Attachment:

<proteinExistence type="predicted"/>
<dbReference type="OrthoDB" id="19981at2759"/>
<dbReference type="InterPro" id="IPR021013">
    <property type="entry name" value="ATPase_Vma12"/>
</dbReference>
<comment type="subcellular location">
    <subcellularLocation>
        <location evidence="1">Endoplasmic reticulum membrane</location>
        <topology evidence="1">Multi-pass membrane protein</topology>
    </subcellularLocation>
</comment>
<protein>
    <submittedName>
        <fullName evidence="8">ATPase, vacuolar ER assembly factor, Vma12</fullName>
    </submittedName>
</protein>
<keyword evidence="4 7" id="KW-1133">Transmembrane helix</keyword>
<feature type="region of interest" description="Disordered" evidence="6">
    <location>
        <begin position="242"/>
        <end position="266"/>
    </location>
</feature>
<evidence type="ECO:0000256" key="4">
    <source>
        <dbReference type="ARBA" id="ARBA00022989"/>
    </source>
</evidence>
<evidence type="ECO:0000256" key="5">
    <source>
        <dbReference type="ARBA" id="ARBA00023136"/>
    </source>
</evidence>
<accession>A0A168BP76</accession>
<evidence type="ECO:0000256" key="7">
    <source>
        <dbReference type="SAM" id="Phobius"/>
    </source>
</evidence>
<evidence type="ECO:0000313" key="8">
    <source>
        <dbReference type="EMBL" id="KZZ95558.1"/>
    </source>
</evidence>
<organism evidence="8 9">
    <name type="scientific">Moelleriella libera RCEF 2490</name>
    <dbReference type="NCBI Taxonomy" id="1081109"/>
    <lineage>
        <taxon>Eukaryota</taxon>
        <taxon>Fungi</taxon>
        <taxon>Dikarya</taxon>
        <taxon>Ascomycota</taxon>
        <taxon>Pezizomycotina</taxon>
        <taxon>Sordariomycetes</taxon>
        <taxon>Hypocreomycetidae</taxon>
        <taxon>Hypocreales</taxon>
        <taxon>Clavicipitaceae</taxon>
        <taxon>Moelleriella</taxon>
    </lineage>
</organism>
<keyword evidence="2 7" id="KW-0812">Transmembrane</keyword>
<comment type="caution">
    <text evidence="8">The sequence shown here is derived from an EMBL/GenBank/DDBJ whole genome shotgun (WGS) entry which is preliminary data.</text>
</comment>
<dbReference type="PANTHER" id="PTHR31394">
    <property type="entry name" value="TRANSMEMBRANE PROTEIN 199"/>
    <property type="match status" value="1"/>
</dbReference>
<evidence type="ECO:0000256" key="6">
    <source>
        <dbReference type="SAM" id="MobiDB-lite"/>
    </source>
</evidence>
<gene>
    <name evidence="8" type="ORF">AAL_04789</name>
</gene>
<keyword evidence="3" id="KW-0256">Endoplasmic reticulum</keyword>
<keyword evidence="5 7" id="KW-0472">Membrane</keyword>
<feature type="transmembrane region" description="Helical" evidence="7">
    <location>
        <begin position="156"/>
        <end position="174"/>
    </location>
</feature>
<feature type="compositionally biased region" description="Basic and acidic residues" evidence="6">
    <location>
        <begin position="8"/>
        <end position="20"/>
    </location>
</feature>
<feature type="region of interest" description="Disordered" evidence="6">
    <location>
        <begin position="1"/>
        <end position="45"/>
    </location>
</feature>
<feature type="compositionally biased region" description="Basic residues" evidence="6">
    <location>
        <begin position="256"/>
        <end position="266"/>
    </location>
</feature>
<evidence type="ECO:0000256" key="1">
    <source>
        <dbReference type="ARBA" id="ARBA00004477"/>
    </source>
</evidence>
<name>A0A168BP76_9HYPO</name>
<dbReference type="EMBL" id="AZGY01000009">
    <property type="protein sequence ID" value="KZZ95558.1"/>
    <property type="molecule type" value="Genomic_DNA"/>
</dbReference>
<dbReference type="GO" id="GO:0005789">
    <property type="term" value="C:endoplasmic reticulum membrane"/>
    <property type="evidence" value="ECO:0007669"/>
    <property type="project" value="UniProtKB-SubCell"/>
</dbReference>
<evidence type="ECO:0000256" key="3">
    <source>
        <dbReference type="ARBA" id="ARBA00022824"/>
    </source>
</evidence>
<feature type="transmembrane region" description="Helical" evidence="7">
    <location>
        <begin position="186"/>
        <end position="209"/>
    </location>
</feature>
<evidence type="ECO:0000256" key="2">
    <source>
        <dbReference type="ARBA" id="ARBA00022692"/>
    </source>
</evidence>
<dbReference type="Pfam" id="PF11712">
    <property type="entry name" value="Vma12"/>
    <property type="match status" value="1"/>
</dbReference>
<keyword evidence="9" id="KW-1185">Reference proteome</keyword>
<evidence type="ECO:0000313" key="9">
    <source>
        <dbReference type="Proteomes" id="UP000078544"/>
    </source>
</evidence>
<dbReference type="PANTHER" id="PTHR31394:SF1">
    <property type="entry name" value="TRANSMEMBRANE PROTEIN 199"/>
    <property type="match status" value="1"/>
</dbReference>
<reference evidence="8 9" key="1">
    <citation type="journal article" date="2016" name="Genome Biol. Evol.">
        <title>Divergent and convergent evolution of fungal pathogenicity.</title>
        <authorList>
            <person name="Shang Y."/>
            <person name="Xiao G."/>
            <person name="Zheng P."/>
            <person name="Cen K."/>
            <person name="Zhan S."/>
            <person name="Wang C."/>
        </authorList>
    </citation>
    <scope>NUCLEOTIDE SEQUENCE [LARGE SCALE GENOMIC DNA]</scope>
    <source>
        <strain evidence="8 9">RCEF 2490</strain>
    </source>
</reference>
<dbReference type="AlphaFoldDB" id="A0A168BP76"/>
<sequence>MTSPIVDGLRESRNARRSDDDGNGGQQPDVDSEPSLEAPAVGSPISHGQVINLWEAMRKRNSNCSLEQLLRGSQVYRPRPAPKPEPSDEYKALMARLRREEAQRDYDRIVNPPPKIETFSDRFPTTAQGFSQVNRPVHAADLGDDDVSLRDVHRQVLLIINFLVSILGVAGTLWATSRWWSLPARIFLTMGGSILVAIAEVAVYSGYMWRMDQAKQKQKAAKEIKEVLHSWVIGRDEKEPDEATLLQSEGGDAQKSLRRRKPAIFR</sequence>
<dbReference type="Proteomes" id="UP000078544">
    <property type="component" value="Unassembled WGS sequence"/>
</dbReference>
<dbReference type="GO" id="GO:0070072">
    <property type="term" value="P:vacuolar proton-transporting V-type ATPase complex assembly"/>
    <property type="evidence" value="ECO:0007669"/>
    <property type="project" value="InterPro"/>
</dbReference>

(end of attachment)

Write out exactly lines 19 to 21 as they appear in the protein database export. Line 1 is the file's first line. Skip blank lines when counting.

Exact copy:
    <location>
        <begin position="242"/>
        <end position="266"/>